Louie’s story is a symbolic wake-up call to historians ‘from below’: ‘Yes Virginia, there was working class opposition’. He was never alone, even when incarcerated. At all times, he had organised support from within his region from a robust peace movement, dissident clergy, rank and file unionists, union leaders, and in State parliament, the doughty independent leftist local parliamentarian George Petersen. Louie was never going to disappear into the prison system, to become a chess piece moved between prisons as other non-compliers were to thwart solidarity actions.  Whenever he was in prison, there were demonstrations in support of him. And when he went underground, the Painters and Dockers had his back, and that was an outfit you did not cross or mess around with lightly. There will always be Australian war mongers who are enchanted by the martial spirit and detestables who praise war but never participate in it, all the while urging others to do so. And Louie will be there too, in the pages of history and in its footnotes, an example and an inspiration for others who take seriously the old wisdm about the blessedness of peacemakers. His story serves cautionary notice too on future strategists who might toy with Conscription, that if you sow this seed, there will be a bitter harvest. Venceremos.


On Wednesday, 24 January 2024, I contributed these words to the Memorial Function for Louie Christofides.


I speak today as an historian, and as one of the 1 in 12 Australian males conscripted in 1965 by the draw of a lottery marble a year before we got the right to vote, and as one who went on to help make things difficult for the Australian government. 

In 1995, former US Defence Secretary during the Vietnam War Robert McNamara declared US involvement in the Vietnam War had been a disaster and that he and his advisors had misunderstood and misjudged and been mightily wrong in their reasonings for advocating and supporting the escalation of the American war effort in Vietnam. In Australia, he was followed with a backflip by former Vietnam-era Prime Minister John Gorton, who reckoned Australia’s involvement had been unjustified. 

Eventually bringing up the rear was Malcolm Fraser, Vietnam-era Minister for the Army and later Defence, who also repudiated the war he had helped run. But all had been beaten by former Australian Vietnam-era Minister for the Navy Don Chipp, who back-flipped much earlier in 1987. 

While I welcomed these backflips at the time, I did not forgive these warlords. Their tears were stale. They and their kind had fed my generation of young people into the abattoir of the Vietnam War, and had unleashed incalculable carnage and destruction upon the people of Vietnam. So here’s a historical question. How was it that Louie Christofides, a voteless working-class bloke from the Illawarra, who had left school around the age of fifteen, could understand the wrongnesses of the Vietnam War when these privileged and powerful warlords of the time could not? This is not the time or place to offer answers; I merely put this out as a point to ponder. 

Premature rightness

Obviously, Louie was on the right side of History. But prematurely so. For saying what McNamara, Chipp, Gorton, Fraser and others eventually said, but prematurely in the late 1960s, early 1970s, he was variously vilified, criminalised and imprisoned. 

When journalists and historians write about dissidents like Louie and his kind, they tend to do so in a matter-of-fact way. Their versions come across as something relatively easy to do, like getting up in the morning and changing your underwear, as though facing down warmongers and the power of the State comes without human cost. 

Absent from accounts tends to be the human element: the emotional strain such dissidence takes, the self-questioning that goes on, the courage and resolve it takes; and despite the love and support one may have, the loneliness and vulnerability one can feel, particularly when the cell door closes. No; standing against the warlords as Louie did was not as simple as just listening to the answers “blowin’ in the wind”.  

Working-class resistance

Australian accounts of anti-Vietnam War activism are based on journalism produced at the time, and either then or later interviews with, and memoirs by, participants. Mostly, these are focused on the major cities and on activists who were university-based in the 1960s and 1970s. It was in these geopolitical spaces that the hugely visible and dramatic protest actions occurred, ones that easily lent themselves to media attention.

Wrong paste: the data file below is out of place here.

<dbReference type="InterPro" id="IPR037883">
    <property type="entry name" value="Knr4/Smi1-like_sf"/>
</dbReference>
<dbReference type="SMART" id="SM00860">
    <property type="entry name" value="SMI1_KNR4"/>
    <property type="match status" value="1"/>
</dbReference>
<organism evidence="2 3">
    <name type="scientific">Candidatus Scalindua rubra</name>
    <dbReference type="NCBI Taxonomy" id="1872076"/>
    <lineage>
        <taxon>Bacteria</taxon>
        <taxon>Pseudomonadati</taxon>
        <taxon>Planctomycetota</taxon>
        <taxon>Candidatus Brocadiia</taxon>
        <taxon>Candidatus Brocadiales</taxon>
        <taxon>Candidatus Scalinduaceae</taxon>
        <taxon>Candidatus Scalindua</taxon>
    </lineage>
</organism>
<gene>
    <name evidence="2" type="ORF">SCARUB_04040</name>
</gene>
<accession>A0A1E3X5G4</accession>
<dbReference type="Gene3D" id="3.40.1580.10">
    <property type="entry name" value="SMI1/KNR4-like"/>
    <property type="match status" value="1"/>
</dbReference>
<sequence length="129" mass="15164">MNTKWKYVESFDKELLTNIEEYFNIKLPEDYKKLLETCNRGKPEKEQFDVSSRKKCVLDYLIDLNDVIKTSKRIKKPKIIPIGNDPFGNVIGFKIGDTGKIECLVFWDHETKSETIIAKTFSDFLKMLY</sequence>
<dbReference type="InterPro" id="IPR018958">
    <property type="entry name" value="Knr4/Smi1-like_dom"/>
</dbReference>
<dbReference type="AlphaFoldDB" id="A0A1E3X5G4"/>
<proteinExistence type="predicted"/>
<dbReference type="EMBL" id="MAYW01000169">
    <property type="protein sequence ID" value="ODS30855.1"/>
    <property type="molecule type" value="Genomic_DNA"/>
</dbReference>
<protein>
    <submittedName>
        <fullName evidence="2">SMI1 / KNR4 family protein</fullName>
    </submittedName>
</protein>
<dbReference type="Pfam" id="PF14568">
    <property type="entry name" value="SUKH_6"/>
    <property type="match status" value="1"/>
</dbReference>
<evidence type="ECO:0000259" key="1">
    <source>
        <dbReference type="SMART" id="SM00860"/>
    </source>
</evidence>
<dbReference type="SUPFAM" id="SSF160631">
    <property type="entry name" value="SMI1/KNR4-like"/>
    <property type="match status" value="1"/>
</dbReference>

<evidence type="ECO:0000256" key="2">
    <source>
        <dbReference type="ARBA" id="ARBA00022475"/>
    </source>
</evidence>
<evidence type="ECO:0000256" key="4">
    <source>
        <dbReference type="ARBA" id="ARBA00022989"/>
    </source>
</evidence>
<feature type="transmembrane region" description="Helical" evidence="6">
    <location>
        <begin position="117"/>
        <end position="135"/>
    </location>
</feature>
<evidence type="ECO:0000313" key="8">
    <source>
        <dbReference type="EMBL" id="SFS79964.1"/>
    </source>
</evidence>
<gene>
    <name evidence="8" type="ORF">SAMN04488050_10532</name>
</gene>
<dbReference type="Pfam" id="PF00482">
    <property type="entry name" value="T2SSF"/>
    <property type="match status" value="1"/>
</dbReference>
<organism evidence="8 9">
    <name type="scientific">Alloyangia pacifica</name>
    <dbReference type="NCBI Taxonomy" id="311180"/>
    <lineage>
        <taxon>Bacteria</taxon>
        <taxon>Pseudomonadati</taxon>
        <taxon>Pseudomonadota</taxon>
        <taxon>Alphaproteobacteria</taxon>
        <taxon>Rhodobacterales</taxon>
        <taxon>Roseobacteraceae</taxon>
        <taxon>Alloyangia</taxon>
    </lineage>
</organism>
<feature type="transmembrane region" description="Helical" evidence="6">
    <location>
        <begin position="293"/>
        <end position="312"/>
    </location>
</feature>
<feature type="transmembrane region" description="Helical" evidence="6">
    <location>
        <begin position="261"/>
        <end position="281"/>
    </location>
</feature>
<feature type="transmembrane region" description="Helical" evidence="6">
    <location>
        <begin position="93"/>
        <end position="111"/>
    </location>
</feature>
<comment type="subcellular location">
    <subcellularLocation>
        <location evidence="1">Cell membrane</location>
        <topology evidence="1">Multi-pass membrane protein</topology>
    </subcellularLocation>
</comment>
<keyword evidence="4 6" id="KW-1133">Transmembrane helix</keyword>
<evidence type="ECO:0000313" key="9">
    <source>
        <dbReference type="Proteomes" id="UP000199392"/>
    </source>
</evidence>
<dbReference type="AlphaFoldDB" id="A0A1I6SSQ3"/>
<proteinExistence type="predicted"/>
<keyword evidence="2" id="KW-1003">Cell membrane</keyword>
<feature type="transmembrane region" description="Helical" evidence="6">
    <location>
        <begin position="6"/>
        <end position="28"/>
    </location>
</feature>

University students who were conscripted at the time, people like me, had an advantage over working-class youths. For us military service was deferred until the completion of our first degree, so long as there were no failures along the line. 

Conscripted working-class youths in the workforce had no such time to figure things out, to organise, to work out how to deal with the authorities. If their marbles were drawn in the death lottery, then military service quickly followed. It is salutary to recall that the first conscript killed in Vietnam was a Tuna fisherman from South Australia. He died ten days after arriving in Vietnam following a firefight between Australian troops, the result of poor military leadership, and an incident military authorities tried to cover up. Louie’s story is important because it breaks the big city, a university-based mould of much anti-Vietnam War historical remembering. It is a working-class story and one that takes place in a geopolitical space beyond the metropoles. Yes, there was working-class resistance, and yes, resistance took place all over Australia.

Was it worth it?

Finally this. Was what Louie did worth it? Well, unfortunately, the warlords and bloodless warriors who encourage and create wars, most themselves never having engaged in military service and taken human life, are always amongst us. No doubt they will at some future time be in the driving seat of Australia’s foreign policy and they will let loose the dogs of war, and maybe compel another generation of young people to herd into another abattoir. But so long as stories of Louie and his kind continue to be told, continue to have places in historical accounts, these will be beacons for future youths who may question the martial politics of their day, recognise as the castle guard in Hamlet did that something rotten is going on, emphatically say No! and act upon that with courage and resolve. And in doing so help bring another wrongness to an end.  

So thank you, Louie. It was a pleasure and an honour to have known you. 


NOTE. First published in two parts on Rowan Cahill: Radical Historian, Author, Educator website on 17 December 2023 and 24 January 2024. Among sources used, I am indebted to Mike Donaldson, South Coast Comrades: Lives of Communists in Wollongong, 1920-1991, Gramsci Society, Wollongong, 2022; Louie Christofides, My Story, 2023 (this is a family history Louie prepared with the assistance of his sister-in-law Robyn Christofides not long before his death and is one of the few Australian working class accounts of its kind); Tony Duras, “Trade Unions and the Vietnam War” (https://www.sa.org.au/interventions/workers.htm) is a useful overview of Australian trade union actions against the Vietnam war, based on its author’s honours thesis.